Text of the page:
Weekly Rewind: The First Indian-Origin NBA Hoopster, China's Robot Workforce, and Mongolia's Eco-City
Sim Bhullar, #32 of the Sacramento Kings, is the first NBA player of Indian descent. (Ezra Shaw/Getty Images)
Welcome to Asia Society’s Weekly Rewind, featuring some of the best Asia-related content you may have missed. This week:
Robots Leave Behind Chinese Workers
Adam Minter | Bloomberg View
China’s purchase of industrial robots increased by 54% in 2014, a trend fueled by increasing wages and cheaper labor in Southeast Asia. But what happens to the workers who are displaced by robots? And what are the longer implications for China’s working class? Adam Minter analyzes the economic forces at play and the Chinese government’s approach so far.
An eco-city in the Mongolian steppe
Thomas Latschan | Deutsche Welle
This piece looks at a fascinating eco-city project — Maidar City — planned for construction in the middle of the Mongolian steppe, and how it seeks to address larger urban development issues in the country. Mongolia has the lowest population density in the world, and a large proportion of the population is concentrated in Ulan Bator, the capital.
7’5” giant Sim Bhullar takes baby steps
Shahid Judge | India Express
This week, the Sacramento Kings’ Sim Bhullar became the first person of Indian descent to play in an NBA game, soon after signing a 10-day contract on April 2. The 7’5” Canadian-born 22-year-old made brief appearances in games against the Minnesota Timberwolves and the Utah Jazz. What does the “first Indian-origin hoopster” bring to the court? Shahid Judge of the India Express considers.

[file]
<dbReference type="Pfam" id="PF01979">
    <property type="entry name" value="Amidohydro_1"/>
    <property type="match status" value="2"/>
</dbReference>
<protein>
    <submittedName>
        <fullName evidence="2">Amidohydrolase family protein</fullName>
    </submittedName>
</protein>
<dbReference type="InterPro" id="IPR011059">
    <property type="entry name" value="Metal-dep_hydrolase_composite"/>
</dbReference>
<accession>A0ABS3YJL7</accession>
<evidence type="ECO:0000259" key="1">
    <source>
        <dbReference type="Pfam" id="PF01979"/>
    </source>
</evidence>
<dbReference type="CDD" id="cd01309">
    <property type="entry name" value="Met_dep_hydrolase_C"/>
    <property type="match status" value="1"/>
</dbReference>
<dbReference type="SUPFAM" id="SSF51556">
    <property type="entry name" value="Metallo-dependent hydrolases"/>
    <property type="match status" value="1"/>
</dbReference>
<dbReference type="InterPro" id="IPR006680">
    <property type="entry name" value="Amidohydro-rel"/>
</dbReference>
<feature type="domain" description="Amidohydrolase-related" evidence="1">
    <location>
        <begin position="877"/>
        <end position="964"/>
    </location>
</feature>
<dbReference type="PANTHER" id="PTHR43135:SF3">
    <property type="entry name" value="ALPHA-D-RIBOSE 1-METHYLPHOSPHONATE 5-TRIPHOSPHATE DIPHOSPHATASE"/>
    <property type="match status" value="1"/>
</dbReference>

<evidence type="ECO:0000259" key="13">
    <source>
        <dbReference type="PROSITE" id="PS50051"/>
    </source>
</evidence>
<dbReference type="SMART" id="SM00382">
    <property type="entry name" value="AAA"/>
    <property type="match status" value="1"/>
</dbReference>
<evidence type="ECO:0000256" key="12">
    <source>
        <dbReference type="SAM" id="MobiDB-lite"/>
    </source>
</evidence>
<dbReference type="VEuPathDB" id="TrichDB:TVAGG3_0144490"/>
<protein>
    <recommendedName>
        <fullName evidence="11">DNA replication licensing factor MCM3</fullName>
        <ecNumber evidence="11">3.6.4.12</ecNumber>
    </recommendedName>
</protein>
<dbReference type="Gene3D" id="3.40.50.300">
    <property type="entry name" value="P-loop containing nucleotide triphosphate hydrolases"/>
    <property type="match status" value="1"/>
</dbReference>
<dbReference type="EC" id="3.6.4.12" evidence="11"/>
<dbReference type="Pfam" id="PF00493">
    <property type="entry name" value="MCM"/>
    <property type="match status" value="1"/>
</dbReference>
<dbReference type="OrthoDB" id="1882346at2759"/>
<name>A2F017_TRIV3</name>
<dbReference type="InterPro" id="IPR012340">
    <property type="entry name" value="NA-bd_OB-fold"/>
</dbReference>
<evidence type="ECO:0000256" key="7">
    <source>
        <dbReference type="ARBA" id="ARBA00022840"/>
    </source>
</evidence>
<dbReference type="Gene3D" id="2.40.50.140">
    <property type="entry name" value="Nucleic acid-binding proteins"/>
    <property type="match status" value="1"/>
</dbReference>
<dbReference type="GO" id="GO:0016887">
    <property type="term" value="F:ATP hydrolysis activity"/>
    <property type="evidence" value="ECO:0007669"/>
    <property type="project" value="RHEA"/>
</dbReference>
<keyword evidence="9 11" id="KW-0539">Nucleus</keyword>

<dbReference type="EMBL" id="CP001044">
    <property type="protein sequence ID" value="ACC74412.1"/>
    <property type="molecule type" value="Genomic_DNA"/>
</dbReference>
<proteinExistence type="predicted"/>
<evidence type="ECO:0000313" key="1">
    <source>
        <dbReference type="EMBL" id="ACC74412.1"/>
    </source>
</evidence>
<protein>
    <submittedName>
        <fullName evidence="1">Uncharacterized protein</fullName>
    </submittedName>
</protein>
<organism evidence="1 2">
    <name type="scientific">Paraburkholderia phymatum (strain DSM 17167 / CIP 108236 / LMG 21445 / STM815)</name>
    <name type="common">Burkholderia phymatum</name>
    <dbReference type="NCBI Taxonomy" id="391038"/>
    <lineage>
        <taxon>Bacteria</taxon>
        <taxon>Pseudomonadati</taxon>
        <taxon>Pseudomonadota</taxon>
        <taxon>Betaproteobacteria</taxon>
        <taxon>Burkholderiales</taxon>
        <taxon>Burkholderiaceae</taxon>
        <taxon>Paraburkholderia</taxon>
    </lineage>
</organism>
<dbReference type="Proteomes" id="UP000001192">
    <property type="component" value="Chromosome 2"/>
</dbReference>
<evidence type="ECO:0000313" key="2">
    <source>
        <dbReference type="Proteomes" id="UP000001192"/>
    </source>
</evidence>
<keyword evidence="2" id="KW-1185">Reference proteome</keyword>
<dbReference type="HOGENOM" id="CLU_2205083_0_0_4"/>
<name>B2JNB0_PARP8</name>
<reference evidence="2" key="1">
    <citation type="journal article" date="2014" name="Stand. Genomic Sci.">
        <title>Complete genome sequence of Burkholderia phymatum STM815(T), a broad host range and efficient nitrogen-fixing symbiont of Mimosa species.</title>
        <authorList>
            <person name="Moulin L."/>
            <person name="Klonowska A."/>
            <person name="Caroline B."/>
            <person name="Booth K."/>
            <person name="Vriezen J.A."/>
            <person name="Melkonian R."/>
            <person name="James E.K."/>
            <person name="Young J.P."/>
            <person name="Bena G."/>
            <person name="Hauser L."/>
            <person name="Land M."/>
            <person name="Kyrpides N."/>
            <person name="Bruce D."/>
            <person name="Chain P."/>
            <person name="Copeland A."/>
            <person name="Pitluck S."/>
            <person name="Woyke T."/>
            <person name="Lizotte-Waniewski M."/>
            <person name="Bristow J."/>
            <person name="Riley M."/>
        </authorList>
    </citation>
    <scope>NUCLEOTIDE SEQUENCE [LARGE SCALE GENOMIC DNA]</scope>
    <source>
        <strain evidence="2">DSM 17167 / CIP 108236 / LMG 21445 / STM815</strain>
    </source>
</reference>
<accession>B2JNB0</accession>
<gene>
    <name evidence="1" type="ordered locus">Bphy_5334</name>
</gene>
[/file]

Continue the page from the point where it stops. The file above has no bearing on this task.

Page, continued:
One Woman’s Mission to Free Laos From Millions of Unexploded Bombs
Thomas Fuller | New York Times
During the Vietnam War, Laos became “one of the most heavily bombed places on earth.” This article retraces a nine-year American air campaign known as the “Secret War” and follows the work of Lao-American Channapha Khamvongsa, who has spent the last decade campaigning to rid the country of millions of bombs still buried there.
Are the days of Cambodia's cowboys numbered?
May Titthara | Phnom Penh Post
In Cambodia, the wealthy elite face few barriers in bringing firearms with them during a night out. And “when booze and guns mix, the consequences can be tragic,” writes the Phnom Penh Post’s May Titthara, who traces the history of gun ownership in Cambodia, where guns fell into the hands of civilians after the fall of the Khmer Rouge.
Singapore Zoo to welcome four koalas from Australia
Jack Board | Channel News Asia
Meet four Australian koalas who will be making a new home in Singapore to celebrate 50 years of Australia-Singapore diplomatic relations.
Video: Singapore Zoo to welcome four koalas from Australia (Channel News Asia)
Kashmir’s Colorful Tulip Garden Opens With Margaritas and Laptops
Aditi Malhotra | Wall Street Journal
Take a tour of Asia’s largest tulip garden, which opened to the public this week in the northern Indian city of Srinagar, close to the shores of Kashmir’s Dal Lake.
Overheard This Week
“Leading us forward, a red star on our heads and revolutionary red banners planted either side! ... What kind of costume is that?” — Chinese TV star Bi Fujian, whose improvised lyrics criticizing the late Mao Zedong were caught on camera at a dinner party. [New York Times]
By the Numbers
$164 billion — The amount of global outbound spend by Chinese travelers in 2014 [South China Morning Post]
56,000 — The number of industrial robots China purchased in 2014 [Bloomberg View]
227,000 — The number of industrial robots purchased worldwide in 2014 [Bloomberg View]
Each week, Asia Blog will feature highlights from Asia-focused feature writing, photography, and multimedia. Do you have recommendations? Please email a link and any related details to email@example.com (we regret that we won’t be able to respond directly to each inquiry).
Opinions expressed on highlighted articles are solely those of the author(s), not of the Asia Society.